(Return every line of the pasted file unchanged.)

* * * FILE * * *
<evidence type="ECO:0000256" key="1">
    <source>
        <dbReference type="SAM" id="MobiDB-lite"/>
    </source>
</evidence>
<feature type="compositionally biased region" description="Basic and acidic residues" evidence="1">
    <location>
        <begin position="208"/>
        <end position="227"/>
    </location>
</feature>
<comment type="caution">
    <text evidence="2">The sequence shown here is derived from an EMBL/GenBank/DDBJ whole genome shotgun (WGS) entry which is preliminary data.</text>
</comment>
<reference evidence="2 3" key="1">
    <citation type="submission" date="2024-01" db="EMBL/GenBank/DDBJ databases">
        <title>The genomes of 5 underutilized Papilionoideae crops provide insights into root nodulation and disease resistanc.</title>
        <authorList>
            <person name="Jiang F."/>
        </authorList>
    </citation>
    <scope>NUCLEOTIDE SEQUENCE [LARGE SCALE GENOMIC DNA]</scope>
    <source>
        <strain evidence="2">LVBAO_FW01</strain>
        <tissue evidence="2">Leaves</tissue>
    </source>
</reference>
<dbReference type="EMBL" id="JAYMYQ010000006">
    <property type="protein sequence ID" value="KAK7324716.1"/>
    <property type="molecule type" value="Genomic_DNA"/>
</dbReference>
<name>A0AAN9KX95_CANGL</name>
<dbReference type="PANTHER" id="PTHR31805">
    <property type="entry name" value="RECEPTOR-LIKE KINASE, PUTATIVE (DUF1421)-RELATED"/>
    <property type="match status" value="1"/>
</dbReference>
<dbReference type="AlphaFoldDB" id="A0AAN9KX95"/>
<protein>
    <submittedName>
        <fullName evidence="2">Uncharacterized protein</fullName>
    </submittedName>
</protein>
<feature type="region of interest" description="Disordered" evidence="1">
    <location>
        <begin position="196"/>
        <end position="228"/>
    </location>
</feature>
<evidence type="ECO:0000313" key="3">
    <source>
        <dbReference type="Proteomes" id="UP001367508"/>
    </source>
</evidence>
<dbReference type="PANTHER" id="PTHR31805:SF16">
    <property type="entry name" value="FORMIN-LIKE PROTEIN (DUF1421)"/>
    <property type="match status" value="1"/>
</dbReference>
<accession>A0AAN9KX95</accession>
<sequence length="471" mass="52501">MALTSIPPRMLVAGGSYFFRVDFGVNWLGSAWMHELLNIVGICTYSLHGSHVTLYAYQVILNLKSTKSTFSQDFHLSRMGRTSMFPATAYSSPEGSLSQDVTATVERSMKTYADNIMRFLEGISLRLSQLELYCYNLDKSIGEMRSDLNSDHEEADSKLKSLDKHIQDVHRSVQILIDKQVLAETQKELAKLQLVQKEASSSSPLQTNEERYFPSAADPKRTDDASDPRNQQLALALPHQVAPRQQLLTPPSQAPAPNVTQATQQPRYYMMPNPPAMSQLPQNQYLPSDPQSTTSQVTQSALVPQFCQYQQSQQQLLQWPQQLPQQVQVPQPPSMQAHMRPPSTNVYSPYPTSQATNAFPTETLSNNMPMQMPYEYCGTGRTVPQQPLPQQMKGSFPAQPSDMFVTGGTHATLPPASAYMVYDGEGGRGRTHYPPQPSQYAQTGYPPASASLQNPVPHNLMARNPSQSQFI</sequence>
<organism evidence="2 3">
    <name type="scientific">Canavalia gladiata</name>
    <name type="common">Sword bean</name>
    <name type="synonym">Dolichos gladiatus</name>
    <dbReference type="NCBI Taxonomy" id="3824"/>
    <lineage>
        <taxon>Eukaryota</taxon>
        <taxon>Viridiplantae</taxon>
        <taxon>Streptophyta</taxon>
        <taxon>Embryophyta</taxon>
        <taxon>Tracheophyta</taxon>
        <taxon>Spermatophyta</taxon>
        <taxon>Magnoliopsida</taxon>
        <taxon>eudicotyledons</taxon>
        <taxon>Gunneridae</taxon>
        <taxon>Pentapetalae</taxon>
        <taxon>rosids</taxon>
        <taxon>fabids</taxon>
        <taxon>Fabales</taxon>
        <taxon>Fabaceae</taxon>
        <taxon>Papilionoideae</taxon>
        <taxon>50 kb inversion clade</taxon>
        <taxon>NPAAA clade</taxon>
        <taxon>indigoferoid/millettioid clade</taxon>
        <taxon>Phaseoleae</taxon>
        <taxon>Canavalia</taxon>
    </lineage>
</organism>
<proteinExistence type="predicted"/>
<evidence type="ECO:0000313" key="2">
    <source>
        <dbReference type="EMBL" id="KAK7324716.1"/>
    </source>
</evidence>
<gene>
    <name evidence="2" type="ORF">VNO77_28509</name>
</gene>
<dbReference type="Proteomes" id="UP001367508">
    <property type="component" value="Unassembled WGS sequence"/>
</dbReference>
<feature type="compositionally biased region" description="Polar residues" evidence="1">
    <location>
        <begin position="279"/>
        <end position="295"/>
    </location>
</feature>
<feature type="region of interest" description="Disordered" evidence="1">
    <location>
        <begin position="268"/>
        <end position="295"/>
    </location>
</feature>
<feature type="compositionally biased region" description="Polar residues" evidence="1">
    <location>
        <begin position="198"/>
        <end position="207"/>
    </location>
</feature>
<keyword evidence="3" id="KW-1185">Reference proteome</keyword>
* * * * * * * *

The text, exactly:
<evidence type="ECO:0000256" key="1">
    <source>
        <dbReference type="SAM" id="MobiDB-lite"/>
    </source>
</evidence>
<feature type="compositionally biased region" description="Basic and acidic residues" evidence="1">
    <location>
        <begin position="208"/>
        <end position="227"/>
    </location>
</feature>
<comment type="caution">
    <text evidence="2">The sequence shown here is derived from an EMBL/GenBank/DDBJ whole genome shotgun (WGS) entry which is preliminary data.</text>
</comment>
<reference evidence="2 3" key="1">
    <citation type="submission" date="2024-01" db="EMBL/GenBank/DDBJ databases">
        <title>The genomes of 5 underutilized Papilionoideae crops provide insights into root nodulation and disease resistanc.</title>
        <authorList>
            <person name="Jiang F."/>
        </authorList>
    </citation>
    <scope>NUCLEOTIDE SEQUENCE [LARGE SCALE GENOMIC DNA]</scope>
    <source>
        <strain evidence="2">LVBAO_FW01</strain>
        <tissue evidence="2">Leaves</tissue>
    </source>
</reference>
<dbReference type="EMBL" id="JAYMYQ010000006">
    <property type="protein sequence ID" value="KAK7324716.1"/>
    <property type="molecule type" value="Genomic_DNA"/>
</dbReference>
<name>A0AAN9KX95_CANGL</name>
<dbReference type="PANTHER" id="PTHR31805">
    <property type="entry name" value="RECEPTOR-LIKE KINASE, PUTATIVE (DUF1421)-RELATED"/>
    <property type="match status" value="1"/>
</dbReference>
<dbReference type="AlphaFoldDB" id="A0AAN9KX95"/>
<protein>
    <submittedName>
        <fullName evidence="2">Uncharacterized protein</fullName>
    </submittedName>
</protein>
<feature type="region of interest" description="Disordered" evidence="1">
    <location>
        <begin position="196"/>
        <end position="228"/>
    </location>
</feature>
<evidence type="ECO:0000313" key="3">
    <source>
        <dbReference type="Proteomes" id="UP001367508"/>
    </source>
</evidence>
<dbReference type="PANTHER" id="PTHR31805:SF16">
    <property type="entry name" value="FORMIN-LIKE PROTEIN (DUF1421)"/>
    <property type="match status" value="1"/>
</dbReference>
<accession>A0AAN9KX95</accession>
<sequence length="471" mass="52501">MALTSIPPRMLVAGGSYFFRVDFGVNWLGSAWMHELLNIVGICTYSLHGSHVTLYAYQVILNLKSTKSTFSQDFHLSRMGRTSMFPATAYSSPEGSLSQDVTATVERSMKTYADNIMRFLEGISLRLSQLELYCYNLDKSIGEMRSDLNSDHEEADSKLKSLDKHIQDVHRSVQILIDKQVLAETQKELAKLQLVQKEASSSSPLQTNEERYFPSAADPKRTDDASDPRNQQLALALPHQVAPRQQLLTPPSQAPAPNVTQATQQPRYYMMPNPPAMSQLPQNQYLPSDPQSTTSQVTQSALVPQFCQYQQSQQQLLQWPQQLPQQVQVPQPPSMQAHMRPPSTNVYSPYPTSQATNAFPTETLSNNMPMQMPYEYCGTGRTVPQQPLPQQMKGSFPAQPSDMFVTGGTHATLPPASAYMVYDGEGGRGRTHYPPQPSQYAQTGYPPASASLQNPVPHNLMARNPSQSQFI</sequence>
<organism evidence="2 3">
    <name type="scientific">Canavalia gladiata</name>
    <name type="common">Sword bean</name>
    <name type="synonym">Dolichos gladiatus</name>
    <dbReference type="NCBI Taxonomy" id="3824"/>
    <lineage>
        <taxon>Eukaryota</taxon>
        <taxon>Viridiplantae</taxon>
        <taxon>Streptophyta</taxon>
        <taxon>Embryophyta</taxon>
        <taxon>Tracheophyta</taxon>
        <taxon>Spermatophyta</taxon>
        <taxon>Magnoliopsida</taxon>
        <taxon>eudicotyledons</taxon>
        <taxon>Gunneridae</taxon>
        <taxon>Pentapetalae</taxon>
        <taxon>rosids</taxon>
        <taxon>fabids</taxon>
        <taxon>Fabales</taxon>
        <taxon>Fabaceae</taxon>
        <taxon>Papilionoideae</taxon>
        <taxon>50 kb inversion clade</taxon>
        <taxon>NPAAA clade</taxon>
        <taxon>indigoferoid/millettioid clade</taxon>
        <taxon>Phaseoleae</taxon>
        <taxon>Canavalia</taxon>
    </lineage>
</organism>
<proteinExistence type="predicted"/>
<evidence type="ECO:0000313" key="2">
    <source>
        <dbReference type="EMBL" id="KAK7324716.1"/>
    </source>
</evidence>
<gene>
    <name evidence="2" type="ORF">VNO77_28509</name>
</gene>
<dbReference type="Proteomes" id="UP001367508">
    <property type="component" value="Unassembled WGS sequence"/>
</dbReference>
<feature type="compositionally biased region" description="Polar residues" evidence="1">
    <location>
        <begin position="279"/>
        <end position="295"/>
    </location>
</feature>
<feature type="region of interest" description="Disordered" evidence="1">
    <location>
        <begin position="268"/>
        <end position="295"/>
    </location>
</feature>
<feature type="compositionally biased region" description="Polar residues" evidence="1">
    <location>
        <begin position="198"/>
        <end position="207"/>
    </location>
</feature>
<keyword evidence="3" id="KW-1185">Reference proteome</keyword>